Law Offices of Thomas C. Mooney - Criminal Defense
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Will I go to jail if I'm convicted of drunk driving?

Getting pulled over by the police is never a comfortable experience, but if you have stopped after having a couple of drinks, the experience can be even more unnerving. You may even think you are ok to drive and not over the legal limit - but what if you have had too much? If you're charged with drunk driving will you be sent to jail? If your blood alcohol content (BAC) is above the legal limit (0.08 percent or higher in Maryland), jail is a possibility.

If you are pulled over do not panic. There may be several reasons why you were pulled over, so don't volunteer any information that might incriminate you. If the officer believes they smell alcohol, they might ask that you take a breathalyzer test or may even request that you get out of the car for a "field sobriety" test. It can be hard to remember which requests demand cooperation, and which don't. Field sobriety tests, such as touching your nose, walking in a straight line, and balancing on one foot don't prove or disprove sobriety. No one can send you to jail for poor balance. If you are asked to take a Breathalyzer test, only comply if you know you are under the legal limit. Refusing will add a criminal charge, but it will make it harder for the prosecution to prove you were intoxicated. Blood and urine tests are actually less conclusive than Breathalyzers.

Possible fines and jail

If you are charged with DUI/DWI, being handed jail time or fines are likely high on your list of concerns. Your jail sentence - if there is one - and the amount of fines you owe depends on whether you are charged with a DUI - which means your BAC was .08 or higher, or a DWI which means your BAC was .04-.08 (lower limits are in place for those under 21 or commercial drivers).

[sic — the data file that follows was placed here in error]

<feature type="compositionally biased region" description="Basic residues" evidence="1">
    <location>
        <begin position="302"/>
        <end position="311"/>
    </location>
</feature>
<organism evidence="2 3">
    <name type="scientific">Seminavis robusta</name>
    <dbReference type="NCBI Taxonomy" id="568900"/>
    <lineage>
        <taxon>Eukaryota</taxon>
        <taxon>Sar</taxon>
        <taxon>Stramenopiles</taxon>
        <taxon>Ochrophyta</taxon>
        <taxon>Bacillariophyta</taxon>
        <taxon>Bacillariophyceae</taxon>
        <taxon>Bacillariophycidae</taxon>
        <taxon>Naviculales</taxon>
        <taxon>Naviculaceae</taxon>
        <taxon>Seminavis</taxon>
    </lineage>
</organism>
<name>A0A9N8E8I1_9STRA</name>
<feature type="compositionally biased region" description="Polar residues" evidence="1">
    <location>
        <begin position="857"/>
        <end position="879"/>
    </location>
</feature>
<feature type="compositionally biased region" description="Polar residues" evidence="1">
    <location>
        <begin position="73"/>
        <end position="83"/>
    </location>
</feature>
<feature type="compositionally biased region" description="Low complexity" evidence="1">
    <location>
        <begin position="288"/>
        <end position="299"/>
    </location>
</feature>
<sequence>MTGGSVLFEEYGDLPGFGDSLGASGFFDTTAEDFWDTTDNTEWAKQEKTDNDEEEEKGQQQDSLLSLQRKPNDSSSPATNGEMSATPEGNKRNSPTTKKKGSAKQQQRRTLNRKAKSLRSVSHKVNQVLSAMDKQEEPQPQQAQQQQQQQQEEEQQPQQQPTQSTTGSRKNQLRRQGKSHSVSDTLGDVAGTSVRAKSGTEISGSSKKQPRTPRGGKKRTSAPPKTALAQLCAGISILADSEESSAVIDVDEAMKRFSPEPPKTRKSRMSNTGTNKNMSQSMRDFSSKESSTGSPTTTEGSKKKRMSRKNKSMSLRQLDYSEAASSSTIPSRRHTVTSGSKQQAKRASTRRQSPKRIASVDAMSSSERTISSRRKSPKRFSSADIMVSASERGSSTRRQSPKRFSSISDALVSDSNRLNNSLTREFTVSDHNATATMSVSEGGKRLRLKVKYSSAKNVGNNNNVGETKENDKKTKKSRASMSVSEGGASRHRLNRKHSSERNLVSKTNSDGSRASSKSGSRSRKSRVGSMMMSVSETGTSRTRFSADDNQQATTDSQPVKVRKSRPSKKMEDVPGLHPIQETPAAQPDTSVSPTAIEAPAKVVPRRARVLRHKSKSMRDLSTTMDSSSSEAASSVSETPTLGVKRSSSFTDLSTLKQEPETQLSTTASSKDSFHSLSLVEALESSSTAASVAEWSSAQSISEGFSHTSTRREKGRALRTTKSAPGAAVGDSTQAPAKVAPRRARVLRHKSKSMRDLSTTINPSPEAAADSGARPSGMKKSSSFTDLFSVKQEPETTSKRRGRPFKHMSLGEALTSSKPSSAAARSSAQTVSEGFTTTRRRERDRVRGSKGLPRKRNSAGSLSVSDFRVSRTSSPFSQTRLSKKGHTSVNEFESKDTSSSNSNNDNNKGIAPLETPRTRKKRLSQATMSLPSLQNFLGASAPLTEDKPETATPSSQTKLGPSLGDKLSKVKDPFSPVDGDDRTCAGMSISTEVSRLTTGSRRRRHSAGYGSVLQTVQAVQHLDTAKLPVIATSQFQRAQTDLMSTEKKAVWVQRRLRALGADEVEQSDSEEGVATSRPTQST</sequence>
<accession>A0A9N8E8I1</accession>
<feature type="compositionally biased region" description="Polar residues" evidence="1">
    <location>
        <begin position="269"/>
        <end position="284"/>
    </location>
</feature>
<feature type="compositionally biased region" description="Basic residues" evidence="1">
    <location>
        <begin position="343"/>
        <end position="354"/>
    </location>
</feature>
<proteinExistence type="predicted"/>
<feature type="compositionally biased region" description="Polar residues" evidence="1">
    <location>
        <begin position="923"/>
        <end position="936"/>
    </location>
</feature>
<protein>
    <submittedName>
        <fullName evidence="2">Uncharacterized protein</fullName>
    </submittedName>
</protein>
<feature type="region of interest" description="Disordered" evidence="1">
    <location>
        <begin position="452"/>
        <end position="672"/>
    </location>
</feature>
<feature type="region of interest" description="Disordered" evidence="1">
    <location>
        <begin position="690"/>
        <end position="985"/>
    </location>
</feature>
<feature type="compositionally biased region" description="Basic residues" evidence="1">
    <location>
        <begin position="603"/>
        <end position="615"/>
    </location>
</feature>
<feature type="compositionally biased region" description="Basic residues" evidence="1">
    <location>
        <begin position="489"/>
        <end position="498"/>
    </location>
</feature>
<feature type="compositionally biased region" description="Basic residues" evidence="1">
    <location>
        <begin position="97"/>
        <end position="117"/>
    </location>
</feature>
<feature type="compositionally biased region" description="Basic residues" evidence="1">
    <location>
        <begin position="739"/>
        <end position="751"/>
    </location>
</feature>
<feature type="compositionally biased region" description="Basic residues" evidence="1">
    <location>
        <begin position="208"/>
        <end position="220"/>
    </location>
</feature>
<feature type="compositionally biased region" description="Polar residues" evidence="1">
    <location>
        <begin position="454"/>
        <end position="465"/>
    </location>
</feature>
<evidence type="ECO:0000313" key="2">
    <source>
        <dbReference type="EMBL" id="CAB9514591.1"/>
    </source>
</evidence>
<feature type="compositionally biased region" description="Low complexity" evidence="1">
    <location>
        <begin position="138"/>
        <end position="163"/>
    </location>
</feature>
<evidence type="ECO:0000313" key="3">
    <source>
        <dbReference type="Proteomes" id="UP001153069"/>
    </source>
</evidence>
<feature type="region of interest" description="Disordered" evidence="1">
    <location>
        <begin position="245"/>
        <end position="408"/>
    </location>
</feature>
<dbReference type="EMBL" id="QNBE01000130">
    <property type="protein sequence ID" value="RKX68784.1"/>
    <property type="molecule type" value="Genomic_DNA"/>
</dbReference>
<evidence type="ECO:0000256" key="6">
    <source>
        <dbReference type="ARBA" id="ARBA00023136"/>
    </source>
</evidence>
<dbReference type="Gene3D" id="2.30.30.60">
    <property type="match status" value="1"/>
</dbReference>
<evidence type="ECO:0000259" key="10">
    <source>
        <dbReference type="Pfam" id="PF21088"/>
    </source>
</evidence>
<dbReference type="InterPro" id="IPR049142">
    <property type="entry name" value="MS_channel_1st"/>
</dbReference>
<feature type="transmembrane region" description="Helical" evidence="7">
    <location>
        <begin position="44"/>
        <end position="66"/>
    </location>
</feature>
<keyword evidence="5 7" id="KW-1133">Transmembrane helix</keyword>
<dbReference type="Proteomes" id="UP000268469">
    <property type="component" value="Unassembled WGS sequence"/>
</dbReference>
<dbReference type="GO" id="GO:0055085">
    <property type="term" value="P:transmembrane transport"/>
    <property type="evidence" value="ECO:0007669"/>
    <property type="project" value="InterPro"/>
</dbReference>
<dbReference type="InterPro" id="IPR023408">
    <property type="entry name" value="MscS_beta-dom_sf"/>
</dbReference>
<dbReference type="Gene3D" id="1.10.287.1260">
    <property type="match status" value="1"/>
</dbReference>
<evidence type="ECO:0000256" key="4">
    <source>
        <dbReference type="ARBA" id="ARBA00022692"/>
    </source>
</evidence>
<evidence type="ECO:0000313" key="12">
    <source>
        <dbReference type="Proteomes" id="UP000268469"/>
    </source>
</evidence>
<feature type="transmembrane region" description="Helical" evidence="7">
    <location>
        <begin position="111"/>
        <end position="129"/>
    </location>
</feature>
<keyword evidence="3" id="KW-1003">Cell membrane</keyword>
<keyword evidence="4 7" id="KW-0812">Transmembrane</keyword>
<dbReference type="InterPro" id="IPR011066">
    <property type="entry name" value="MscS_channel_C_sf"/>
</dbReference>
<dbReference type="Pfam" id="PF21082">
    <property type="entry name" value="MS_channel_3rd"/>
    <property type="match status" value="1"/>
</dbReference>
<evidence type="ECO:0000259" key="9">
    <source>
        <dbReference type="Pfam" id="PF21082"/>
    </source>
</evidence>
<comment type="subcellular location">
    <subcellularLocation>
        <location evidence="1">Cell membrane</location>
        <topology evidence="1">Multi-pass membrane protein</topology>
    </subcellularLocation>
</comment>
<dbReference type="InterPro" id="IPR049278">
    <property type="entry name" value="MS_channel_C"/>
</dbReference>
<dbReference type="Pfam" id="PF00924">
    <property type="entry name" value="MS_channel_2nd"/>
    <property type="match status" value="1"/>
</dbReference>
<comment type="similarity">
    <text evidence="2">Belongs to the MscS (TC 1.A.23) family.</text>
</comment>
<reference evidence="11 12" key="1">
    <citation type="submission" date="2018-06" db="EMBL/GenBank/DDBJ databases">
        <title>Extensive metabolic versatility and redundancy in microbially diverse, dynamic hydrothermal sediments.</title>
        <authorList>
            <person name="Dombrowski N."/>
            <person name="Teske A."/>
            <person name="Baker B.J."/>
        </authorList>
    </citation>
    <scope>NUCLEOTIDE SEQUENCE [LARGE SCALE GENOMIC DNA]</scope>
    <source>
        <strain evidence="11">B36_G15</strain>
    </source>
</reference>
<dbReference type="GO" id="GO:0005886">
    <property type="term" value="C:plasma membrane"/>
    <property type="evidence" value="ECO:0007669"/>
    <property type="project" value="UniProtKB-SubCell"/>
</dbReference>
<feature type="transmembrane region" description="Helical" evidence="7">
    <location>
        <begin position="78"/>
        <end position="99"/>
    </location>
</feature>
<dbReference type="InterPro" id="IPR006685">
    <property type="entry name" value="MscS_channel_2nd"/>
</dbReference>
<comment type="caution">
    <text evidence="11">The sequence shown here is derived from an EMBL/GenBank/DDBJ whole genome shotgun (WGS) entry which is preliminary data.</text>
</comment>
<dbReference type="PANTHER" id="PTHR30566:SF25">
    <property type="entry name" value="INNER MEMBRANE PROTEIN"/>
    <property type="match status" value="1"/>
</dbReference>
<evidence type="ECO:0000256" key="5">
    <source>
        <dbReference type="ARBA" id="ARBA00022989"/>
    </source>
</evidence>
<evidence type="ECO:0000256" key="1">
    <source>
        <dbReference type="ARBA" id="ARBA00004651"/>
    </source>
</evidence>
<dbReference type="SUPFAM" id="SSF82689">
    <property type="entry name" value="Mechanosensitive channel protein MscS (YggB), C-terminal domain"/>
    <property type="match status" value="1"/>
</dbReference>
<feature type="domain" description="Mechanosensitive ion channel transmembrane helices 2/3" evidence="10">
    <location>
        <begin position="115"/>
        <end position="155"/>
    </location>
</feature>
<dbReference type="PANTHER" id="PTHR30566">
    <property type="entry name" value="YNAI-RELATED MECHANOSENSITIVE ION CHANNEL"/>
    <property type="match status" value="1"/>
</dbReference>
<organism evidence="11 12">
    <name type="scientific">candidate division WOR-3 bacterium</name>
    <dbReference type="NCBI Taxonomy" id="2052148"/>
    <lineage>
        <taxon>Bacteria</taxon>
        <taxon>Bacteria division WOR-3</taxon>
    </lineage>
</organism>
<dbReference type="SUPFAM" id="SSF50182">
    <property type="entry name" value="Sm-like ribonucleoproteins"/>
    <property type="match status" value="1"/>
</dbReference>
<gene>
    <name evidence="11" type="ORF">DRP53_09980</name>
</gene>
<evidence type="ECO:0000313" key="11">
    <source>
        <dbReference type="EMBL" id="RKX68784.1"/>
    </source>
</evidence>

A DUI charge can potentially land you in jail for up to a year, but only 2 months for a DWI if it is your first offense. The amount of time doubles for a 2nd offense for a DUI, and increases to a year for a DWI. Fines may also be charged up to $3000 depending on how many offenses are on your record.

Driving restrictions

In addition to paying the court with your time and/or money, you also need to deal with the Motor Vehicle Administration. You'll have 10 days after an arrest to request a hearing with the MVA which can protect your license from being suspended. Depending on the outcome of your case, you might be issued a temporary license, or be restricted to driving with an ignition interlock device, which prevents your vehicle from starting if the built in Breathalyzer detects alcohol.

Your chance at defense

To pull you over police officers must have probable cause. In many cases, they don't. In other instances, tests taken are not accurate. While police may like you to believe that your guilt or innocence is set in stone, this isn't necessarily true. An experience DUI attorney can look at the circumstances of your case, and may be able to get your case dismissed or charges reduced to a lesser offense.

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